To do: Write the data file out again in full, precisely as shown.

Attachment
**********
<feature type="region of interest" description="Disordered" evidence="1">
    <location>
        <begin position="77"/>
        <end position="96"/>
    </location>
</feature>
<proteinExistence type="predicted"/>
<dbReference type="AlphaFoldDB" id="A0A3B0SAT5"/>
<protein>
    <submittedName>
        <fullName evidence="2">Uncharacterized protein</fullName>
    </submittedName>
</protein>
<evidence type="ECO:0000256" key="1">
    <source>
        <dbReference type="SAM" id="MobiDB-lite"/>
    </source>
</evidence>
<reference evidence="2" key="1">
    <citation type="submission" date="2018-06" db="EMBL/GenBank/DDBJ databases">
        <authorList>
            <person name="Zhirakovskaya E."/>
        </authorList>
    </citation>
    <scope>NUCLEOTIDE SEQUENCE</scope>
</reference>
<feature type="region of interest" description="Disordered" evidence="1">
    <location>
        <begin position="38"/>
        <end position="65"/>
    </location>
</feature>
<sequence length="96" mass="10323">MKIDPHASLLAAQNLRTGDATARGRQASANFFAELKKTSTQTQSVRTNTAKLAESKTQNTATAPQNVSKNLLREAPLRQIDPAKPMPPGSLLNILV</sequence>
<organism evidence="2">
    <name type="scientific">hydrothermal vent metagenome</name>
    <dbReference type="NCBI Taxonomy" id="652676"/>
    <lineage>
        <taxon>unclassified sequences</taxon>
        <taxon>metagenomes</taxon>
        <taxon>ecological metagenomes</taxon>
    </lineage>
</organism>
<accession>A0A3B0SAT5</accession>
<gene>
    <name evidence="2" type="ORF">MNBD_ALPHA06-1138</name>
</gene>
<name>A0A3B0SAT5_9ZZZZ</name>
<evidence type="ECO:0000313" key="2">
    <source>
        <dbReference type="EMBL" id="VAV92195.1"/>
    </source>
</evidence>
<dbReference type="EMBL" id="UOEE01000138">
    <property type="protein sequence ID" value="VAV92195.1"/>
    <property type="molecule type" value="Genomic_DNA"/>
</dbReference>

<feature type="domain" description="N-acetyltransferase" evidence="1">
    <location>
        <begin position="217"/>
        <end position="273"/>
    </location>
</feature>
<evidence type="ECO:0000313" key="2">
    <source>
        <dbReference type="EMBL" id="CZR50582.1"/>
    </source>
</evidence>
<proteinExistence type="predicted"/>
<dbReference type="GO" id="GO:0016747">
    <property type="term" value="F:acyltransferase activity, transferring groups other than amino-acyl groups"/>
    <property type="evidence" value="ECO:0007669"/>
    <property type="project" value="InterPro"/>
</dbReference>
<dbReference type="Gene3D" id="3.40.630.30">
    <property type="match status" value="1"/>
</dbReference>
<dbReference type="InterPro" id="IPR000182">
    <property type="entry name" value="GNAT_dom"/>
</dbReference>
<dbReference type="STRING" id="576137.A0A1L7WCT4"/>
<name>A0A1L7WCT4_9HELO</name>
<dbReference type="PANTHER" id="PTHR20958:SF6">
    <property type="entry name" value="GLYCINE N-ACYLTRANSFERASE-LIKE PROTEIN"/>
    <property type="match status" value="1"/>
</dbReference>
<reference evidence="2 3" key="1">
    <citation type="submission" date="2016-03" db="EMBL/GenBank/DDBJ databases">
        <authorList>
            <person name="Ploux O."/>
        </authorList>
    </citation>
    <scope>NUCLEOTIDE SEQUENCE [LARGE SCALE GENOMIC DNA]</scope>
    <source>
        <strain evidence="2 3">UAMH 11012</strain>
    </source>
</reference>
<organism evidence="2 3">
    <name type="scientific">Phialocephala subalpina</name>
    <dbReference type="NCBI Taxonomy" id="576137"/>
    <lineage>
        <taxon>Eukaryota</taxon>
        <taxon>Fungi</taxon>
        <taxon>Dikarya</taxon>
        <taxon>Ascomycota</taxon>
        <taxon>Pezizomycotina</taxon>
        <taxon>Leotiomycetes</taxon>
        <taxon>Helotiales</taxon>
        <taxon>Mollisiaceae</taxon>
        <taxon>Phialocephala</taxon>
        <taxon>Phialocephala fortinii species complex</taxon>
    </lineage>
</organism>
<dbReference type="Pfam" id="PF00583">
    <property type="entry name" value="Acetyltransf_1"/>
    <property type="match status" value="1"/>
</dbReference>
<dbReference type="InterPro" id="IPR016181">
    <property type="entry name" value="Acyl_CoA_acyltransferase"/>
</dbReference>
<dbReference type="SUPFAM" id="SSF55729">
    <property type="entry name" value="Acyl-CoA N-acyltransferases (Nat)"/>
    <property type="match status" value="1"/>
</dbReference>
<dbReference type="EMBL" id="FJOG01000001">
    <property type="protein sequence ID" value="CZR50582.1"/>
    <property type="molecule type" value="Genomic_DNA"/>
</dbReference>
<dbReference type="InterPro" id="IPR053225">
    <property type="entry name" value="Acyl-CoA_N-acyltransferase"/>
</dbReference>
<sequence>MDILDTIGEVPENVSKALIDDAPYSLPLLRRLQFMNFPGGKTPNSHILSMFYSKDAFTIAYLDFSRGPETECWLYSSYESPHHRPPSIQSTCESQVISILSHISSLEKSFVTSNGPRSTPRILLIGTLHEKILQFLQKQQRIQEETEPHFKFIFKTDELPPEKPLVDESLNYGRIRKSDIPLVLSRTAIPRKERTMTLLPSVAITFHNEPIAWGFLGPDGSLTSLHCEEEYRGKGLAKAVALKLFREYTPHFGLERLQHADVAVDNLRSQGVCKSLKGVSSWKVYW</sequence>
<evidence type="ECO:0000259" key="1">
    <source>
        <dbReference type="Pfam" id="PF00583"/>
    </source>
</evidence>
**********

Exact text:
<feature type="region of interest" description="Disordered" evidence="1">
    <location>
        <begin position="77"/>
        <end position="96"/>
    </location>
</feature>
<proteinExistence type="predicted"/>
<dbReference type="AlphaFoldDB" id="A0A3B0SAT5"/>
<protein>
    <submittedName>
        <fullName evidence="2">Uncharacterized protein</fullName>
    </submittedName>
</protein>
<evidence type="ECO:0000256" key="1">
    <source>
        <dbReference type="SAM" id="MobiDB-lite"/>
    </source>
</evidence>
<reference evidence="2" key="1">
    <citation type="submission" date="2018-06" db="EMBL/GenBank/DDBJ databases">
        <authorList>
            <person name="Zhirakovskaya E."/>
        </authorList>
    </citation>
    <scope>NUCLEOTIDE SEQUENCE</scope>
</reference>
<feature type="region of interest" description="Disordered" evidence="1">
    <location>
        <begin position="38"/>
        <end position="65"/>
    </location>
</feature>
<sequence length="96" mass="10323">MKIDPHASLLAAQNLRTGDATARGRQASANFFAELKKTSTQTQSVRTNTAKLAESKTQNTATAPQNVSKNLLREAPLRQIDPAKPMPPGSLLNILV</sequence>
<organism evidence="2">
    <name type="scientific">hydrothermal vent metagenome</name>
    <dbReference type="NCBI Taxonomy" id="652676"/>
    <lineage>
        <taxon>unclassified sequences</taxon>
        <taxon>metagenomes</taxon>
        <taxon>ecological metagenomes</taxon>
    </lineage>
</organism>
<accession>A0A3B0SAT5</accession>
<gene>
    <name evidence="2" type="ORF">MNBD_ALPHA06-1138</name>
</gene>
<name>A0A3B0SAT5_9ZZZZ</name>
<evidence type="ECO:0000313" key="2">
    <source>
        <dbReference type="EMBL" id="VAV92195.1"/>
    </source>
</evidence>
<dbReference type="EMBL" id="UOEE01000138">
    <property type="protein sequence ID" value="VAV92195.1"/>
    <property type="molecule type" value="Genomic_DNA"/>
</dbReference>

<feature type="domain" description="N-acetyltransferase" evidence="1">
    <location>
        <begin position="217"/>
        <end position="273"/>
    </location>
</feature>
<evidence type="ECO:0000313" key="2">
    <source>
        <dbReference type="EMBL" id="CZR50582.1"/>
    </source>
</evidence>
<proteinExistence type="predicted"/>
<dbReference type="GO" id="GO:0016747">
    <property type="term" value="F:acyltransferase activity, transferring groups other than amino-acyl groups"/>
    <property type="evidence" value="ECO:0007669"/>
    <property type="project" value="InterPro"/>
</dbReference>
<dbReference type="Gene3D" id="3.40.630.30">
    <property type="match status" value="1"/>
</dbReference>
<dbReference type="InterPro" id="IPR000182">
    <property type="entry name" value="GNAT_dom"/>
</dbReference>
<dbReference type="STRING" id="576137.A0A1L7WCT4"/>
<name>A0A1L7WCT4_9HELO</name>
<dbReference type="PANTHER" id="PTHR20958:SF6">
    <property type="entry name" value="GLYCINE N-ACYLTRANSFERASE-LIKE PROTEIN"/>
    <property type="match status" value="1"/>
</dbReference>
<reference evidence="2 3" key="1">
    <citation type="submission" date="2016-03" db="EMBL/GenBank/DDBJ databases">
        <authorList>
            <person name="Ploux O."/>
        </authorList>
    </citation>
    <scope>NUCLEOTIDE SEQUENCE [LARGE SCALE GENOMIC DNA]</scope>
    <source>
        <strain evidence="2 3">UAMH 11012</strain>
    </source>
</reference>
<organism evidence="2 3">
    <name type="scientific">Phialocephala subalpina</name>
    <dbReference type="NCBI Taxonomy" id="576137"/>
    <lineage>
        <taxon>Eukaryota</taxon>
        <taxon>Fungi</taxon>
        <taxon>Dikarya</taxon>
        <taxon>Ascomycota</taxon>
        <taxon>Pezizomycotina</taxon>
        <taxon>Leotiomycetes</taxon>
        <taxon>Helotiales</taxon>
        <taxon>Mollisiaceae</taxon>
        <taxon>Phialocephala</taxon>
        <taxon>Phialocephala fortinii species complex</taxon>
    </lineage>
</organism>
<dbReference type="Pfam" id="PF00583">
    <property type="entry name" value="Acetyltransf_1"/>
    <property type="match status" value="1"/>
</dbReference>
<dbReference type="InterPro" id="IPR016181">
    <property type="entry name" value="Acyl_CoA_acyltransferase"/>
</dbReference>
<dbReference type="SUPFAM" id="SSF55729">
    <property type="entry name" value="Acyl-CoA N-acyltransferases (Nat)"/>
    <property type="match status" value="1"/>
</dbReference>
<dbReference type="EMBL" id="FJOG01000001">
    <property type="protein sequence ID" value="CZR50582.1"/>
    <property type="molecule type" value="Genomic_DNA"/>
</dbReference>
<dbReference type="InterPro" id="IPR053225">
    <property type="entry name" value="Acyl-CoA_N-acyltransferase"/>
</dbReference>
<sequence>MDILDTIGEVPENVSKALIDDAPYSLPLLRRLQFMNFPGGKTPNSHILSMFYSKDAFTIAYLDFSRGPETECWLYSSYESPHHRPPSIQSTCESQVISILSHISSLEKSFVTSNGPRSTPRILLIGTLHEKILQFLQKQQRIQEETEPHFKFIFKTDELPPEKPLVDESLNYGRIRKSDIPLVLSRTAIPRKERTMTLLPSVAITFHNEPIAWGFLGPDGSLTSLHCEEEYRGKGLAKAVALKLFREYTPHFGLERLQHADVAVDNLRSQGVCKSLKGVSSWKVYW</sequence>
<evidence type="ECO:0000259" key="1">
    <source>
        <dbReference type="Pfam" id="PF00583"/>
    </source>
</evidence>